Anya is different. She doesn’t go “straight and clean,” not really. Because she stays in denial, untouched by her centuries of vengeance. How? By fleeing from truth into innocence… The terrifying bunnies? Here’s what I now understand: They are her distraction, her defence. —Better to fear bunnies than face her bloody past.

Again, the Buffy show is a metaphor for how people may react in real life. I know. For I know my own dear Anya.  

Anya loses her lover—she cries to heaven from her gut. Her friends try to sympathize, but none of them have walked in her darkness. None know how to be her sponsor—and Anya doesn’t even realize she needs one.

In time, she relapses to her dark side. Vengeance. Anya just can’t stop herself from reaching for a sword and stabbing abusers again… and so someone else has to stop her— her friend Buffy. They meet; they fight. A lost girl sings her last song. Here’s the link. 

It’s sad… how I obviously have my own dark blots of denial, since it took me so long, right up until a moment of musing, to understand the bunnies—I forgot my own Anya. Tonight I shall pour a glass of red wine, I shall grieve for her and me and all the lost children.


Sean Crawford
Calgary
April
2017

Footnotes:
~ Part of addressing the gender “power imbalance” was feminists teaching traditional ladies how they could avoid the horrid label of being “aggressive,” while being something new under the sun: “assertive.” Remember?

~If a former abuser is having trouble turning over a new leaf, if he or she is baffled as somehow they keep reverting to saying not-nice things, then a mantra for a new lifestyle is: “If it’s not nurturing, then it’s abusive.” Seldom is there a neutral middle ground.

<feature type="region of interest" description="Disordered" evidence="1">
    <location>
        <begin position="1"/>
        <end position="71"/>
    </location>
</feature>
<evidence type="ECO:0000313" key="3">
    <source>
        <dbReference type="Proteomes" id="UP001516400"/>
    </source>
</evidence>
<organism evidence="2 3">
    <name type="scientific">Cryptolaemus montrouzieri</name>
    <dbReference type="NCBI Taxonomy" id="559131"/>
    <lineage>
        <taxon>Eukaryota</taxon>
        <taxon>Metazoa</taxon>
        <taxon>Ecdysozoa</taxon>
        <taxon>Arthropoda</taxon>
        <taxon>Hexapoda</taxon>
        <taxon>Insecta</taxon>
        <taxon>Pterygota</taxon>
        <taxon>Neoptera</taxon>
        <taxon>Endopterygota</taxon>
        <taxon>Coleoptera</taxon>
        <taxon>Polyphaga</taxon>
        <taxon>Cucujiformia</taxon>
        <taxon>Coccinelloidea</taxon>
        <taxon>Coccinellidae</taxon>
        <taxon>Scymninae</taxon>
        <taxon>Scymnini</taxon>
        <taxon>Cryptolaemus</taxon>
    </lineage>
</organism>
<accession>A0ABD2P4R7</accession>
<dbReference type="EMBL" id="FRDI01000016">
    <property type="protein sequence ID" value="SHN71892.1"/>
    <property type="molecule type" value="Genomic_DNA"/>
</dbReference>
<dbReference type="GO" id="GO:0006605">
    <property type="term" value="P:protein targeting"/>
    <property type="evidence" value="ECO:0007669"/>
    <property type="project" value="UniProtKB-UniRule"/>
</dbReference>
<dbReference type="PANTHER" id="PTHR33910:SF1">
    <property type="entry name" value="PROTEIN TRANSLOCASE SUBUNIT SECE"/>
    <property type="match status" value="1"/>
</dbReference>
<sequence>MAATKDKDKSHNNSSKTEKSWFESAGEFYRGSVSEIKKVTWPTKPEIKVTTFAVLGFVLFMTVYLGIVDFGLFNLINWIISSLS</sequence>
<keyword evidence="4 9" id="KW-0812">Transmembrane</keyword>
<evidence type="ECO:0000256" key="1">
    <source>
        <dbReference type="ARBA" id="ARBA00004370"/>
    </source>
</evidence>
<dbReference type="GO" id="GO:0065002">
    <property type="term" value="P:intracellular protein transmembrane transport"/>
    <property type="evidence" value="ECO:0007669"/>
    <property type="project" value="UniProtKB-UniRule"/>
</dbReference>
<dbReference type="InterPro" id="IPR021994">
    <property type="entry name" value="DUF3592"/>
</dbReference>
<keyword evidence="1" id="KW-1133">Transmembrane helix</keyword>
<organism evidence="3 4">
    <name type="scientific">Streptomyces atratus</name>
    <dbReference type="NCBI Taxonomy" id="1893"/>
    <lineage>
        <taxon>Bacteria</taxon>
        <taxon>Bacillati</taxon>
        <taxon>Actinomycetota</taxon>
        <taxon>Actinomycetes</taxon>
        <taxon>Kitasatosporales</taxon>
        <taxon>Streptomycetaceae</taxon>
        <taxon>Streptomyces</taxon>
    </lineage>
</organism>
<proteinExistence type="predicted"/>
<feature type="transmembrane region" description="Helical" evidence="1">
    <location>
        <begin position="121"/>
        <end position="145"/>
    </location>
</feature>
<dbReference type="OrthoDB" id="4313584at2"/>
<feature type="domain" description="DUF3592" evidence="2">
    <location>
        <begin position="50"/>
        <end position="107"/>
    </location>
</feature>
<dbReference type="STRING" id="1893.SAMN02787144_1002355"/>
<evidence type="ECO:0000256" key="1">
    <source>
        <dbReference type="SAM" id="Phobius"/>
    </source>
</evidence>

~Andrew Vachss, the writer with the eye patch, has a book series about an ex-convict who fights child abuse. If the first book in the series seems a little dated, that’s because it is. Vasch couldn’t get published for years because no editor would believe there could be such a thing as a child abuse ring of grown men and women, secretly living among us.

~I like TV nerds. I wrote Silence and Three Nerd Heroes, archived May 2013. Also, I wrote about two fictional screen characters in my essay Two Imaginary People archived December 2012.

~Today I linked to Youtube—but not to improve my SEO, (Search Engine Optimization) and not from any ignoble motivation to increase my web traffic: Traffic? Who cares?


Part of the reason I seldom present Web links on a silver platter, not even to my own essays, is that I once, by request —but not a “polite proper sentence” request, only a “stupid sentence fragment” instead— made some links for fans of the (Joss) Whedonesque site, only to realize too late I was casting pearls before swine.  Je regrete. (Archived January 2012)